Let’s start with some easily digestible yet shocking stats. It is estimated that by the end of 2021 there will be a shortage of 1.4 million developers in the world but only 400,000 new software development graduates entering the market.
Developers’ employment in the US is estimated to grow by 22 percent between 2019 to 2029, much faster than for any other occupation! Despite increasing workloads in this ever growing and rapidly changing industry, the current shortage of developers is not completely caused by an overall shortage of talent. It can also be heavily attributed to a lack of qualified software engineers who do not meet certain criteria. Difficulties in finding the right people for a project make the hiring process difficult for recruitment staff as they have to headhunt many staff members. This imbalance in the supply and demand of developers works well in their favor as they are in the fortunate position where they are able to dictate their working conditions.
Quoting Buffer (2018), 1 in 3 developers would change jobs for a remote opportunity and 60% of developers report that they want to go remote at some point in their career. According to the SWZD ‘2021 State of IT’ report, 64% of surveyed companies allowed a smooth transition between stationary and remote work during the 2020/21 pandemic. More than half of all companies plan to stick to the flexible work policies they have now established after the pandemic ends.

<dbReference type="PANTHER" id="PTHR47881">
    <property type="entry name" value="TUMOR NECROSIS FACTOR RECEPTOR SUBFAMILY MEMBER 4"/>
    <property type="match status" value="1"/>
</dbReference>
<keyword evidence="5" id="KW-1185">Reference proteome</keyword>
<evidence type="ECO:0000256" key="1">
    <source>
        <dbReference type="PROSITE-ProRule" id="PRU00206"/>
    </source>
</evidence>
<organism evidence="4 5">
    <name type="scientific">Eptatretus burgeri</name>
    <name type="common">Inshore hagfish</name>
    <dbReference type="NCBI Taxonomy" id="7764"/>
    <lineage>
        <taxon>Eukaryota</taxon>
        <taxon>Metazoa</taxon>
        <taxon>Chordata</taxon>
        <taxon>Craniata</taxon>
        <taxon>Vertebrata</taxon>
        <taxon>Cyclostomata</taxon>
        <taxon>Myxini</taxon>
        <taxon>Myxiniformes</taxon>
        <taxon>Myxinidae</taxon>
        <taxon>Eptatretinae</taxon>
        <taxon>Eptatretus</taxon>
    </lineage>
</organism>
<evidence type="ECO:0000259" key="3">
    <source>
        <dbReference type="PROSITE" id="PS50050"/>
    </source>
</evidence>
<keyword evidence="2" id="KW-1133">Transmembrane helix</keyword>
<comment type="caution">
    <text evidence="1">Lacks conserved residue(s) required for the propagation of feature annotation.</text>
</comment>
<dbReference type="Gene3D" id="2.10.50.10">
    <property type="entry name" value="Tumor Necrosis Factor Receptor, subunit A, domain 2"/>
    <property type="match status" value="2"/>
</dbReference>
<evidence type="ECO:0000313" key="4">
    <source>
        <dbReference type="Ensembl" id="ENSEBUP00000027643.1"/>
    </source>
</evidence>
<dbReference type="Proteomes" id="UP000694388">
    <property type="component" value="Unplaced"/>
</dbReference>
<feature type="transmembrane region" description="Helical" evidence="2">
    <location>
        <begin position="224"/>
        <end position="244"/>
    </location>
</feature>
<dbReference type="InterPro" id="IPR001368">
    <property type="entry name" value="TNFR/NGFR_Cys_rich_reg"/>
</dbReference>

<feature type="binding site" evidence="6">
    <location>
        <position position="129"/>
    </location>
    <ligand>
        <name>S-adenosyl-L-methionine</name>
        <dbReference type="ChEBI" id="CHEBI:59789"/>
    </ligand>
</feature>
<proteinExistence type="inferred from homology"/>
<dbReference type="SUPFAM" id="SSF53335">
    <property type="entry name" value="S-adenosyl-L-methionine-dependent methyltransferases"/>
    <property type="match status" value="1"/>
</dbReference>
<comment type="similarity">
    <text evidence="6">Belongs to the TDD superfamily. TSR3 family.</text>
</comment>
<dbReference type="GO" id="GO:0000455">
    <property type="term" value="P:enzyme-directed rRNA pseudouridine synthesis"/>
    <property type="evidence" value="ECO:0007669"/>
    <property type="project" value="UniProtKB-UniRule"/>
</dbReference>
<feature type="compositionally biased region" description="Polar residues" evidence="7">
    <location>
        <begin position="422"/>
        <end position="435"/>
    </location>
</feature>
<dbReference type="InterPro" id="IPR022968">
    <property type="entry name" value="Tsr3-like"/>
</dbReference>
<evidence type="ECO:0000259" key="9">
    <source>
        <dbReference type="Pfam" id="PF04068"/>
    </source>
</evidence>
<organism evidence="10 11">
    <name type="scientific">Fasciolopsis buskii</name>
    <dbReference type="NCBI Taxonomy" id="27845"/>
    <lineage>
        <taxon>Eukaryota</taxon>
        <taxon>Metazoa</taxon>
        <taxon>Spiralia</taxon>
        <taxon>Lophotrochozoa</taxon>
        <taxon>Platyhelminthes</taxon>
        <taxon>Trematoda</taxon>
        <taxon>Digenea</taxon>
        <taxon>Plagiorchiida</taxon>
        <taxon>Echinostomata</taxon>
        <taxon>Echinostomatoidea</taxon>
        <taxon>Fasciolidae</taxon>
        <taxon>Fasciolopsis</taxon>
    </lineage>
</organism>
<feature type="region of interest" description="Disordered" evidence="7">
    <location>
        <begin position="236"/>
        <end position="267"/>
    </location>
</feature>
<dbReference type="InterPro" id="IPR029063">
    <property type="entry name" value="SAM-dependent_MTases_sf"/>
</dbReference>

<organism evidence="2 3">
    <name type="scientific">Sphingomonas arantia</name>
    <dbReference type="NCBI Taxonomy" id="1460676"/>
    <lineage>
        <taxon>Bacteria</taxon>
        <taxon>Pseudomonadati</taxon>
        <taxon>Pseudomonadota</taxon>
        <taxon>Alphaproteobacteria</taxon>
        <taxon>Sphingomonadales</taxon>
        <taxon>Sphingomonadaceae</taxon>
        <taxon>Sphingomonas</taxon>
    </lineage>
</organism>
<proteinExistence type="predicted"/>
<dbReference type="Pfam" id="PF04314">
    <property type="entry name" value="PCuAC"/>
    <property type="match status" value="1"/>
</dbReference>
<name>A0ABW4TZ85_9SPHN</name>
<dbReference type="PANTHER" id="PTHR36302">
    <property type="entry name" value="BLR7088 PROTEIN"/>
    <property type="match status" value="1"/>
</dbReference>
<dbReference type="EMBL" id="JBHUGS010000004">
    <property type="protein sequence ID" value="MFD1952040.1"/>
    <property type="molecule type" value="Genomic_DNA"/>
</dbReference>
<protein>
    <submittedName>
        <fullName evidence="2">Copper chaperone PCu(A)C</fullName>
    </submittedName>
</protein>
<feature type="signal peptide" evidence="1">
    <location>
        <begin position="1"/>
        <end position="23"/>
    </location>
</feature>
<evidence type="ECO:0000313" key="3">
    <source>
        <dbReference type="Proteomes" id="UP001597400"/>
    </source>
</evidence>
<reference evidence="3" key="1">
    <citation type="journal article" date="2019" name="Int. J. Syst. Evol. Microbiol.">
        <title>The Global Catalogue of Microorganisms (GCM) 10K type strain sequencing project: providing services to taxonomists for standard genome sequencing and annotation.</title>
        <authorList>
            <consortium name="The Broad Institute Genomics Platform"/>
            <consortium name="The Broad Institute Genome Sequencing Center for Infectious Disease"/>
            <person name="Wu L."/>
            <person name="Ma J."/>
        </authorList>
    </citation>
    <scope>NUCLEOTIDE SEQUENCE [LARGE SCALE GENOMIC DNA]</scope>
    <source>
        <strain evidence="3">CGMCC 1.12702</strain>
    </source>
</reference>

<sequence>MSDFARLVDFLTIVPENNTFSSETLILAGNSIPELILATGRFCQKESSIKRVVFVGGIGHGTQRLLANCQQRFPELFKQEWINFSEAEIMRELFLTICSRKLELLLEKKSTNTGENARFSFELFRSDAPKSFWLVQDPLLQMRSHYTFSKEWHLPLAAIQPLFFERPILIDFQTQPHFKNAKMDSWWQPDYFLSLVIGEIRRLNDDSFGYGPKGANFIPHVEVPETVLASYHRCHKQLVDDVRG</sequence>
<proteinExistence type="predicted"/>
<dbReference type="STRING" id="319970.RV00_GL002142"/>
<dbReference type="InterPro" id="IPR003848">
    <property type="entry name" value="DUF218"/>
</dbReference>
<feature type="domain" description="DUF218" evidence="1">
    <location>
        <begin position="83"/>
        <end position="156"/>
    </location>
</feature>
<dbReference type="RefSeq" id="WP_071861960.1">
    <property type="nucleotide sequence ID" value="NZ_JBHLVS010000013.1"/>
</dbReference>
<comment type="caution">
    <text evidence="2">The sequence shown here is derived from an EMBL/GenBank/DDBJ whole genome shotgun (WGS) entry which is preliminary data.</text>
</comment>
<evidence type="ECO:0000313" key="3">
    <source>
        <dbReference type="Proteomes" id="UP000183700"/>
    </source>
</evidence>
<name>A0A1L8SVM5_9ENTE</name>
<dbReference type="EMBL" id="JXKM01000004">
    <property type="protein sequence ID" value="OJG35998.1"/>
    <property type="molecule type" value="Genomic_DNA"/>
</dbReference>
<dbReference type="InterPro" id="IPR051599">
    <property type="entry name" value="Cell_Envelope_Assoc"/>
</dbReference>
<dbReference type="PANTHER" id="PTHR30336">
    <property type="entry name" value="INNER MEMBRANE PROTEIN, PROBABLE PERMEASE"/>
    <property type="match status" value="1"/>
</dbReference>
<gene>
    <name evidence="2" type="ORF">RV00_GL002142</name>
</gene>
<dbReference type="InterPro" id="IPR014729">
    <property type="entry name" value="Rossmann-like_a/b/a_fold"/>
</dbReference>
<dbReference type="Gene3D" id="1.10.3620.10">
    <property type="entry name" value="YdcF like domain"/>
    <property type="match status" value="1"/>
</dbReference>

The ongoing global situation caused a major change in the way we work. Thousands of developers worldwide are looking for remote work and there is a finite amount of available positions. Some of the projects naturally require on-site teams so the companies that are open to remote work actually have even bigger odds of hiring the best fit. By leveraging remote team extensions, you can access a much wider talent pool and potentially cut costs while keeping top quality staff.
Developers dictate the conditions:
Startups, tech giants and smaller outsourcing companies all try to outdo each other in terms of the salaries and benefits they offer just to get their hands on top talents. Having a suitable company prestige and a budget to match is the only way to attract these recruits when competing for experts. Staying relevant as an employer while attracting highly qualified personnel can be difficult to manage, but by developing new technologies, offering engaging projects and reinventing services accordingly, it is possible to keep up with evolving job-seekers’ needs.
Increasingly high salaries seem to play only a partial role in the decision-making process developers make when choosing their next project. Company values, their mission, internal culture and how challenging the project is also play important roles when it comes to being an attractive workplace for the cutting-edge talents.
Expectations vs reality: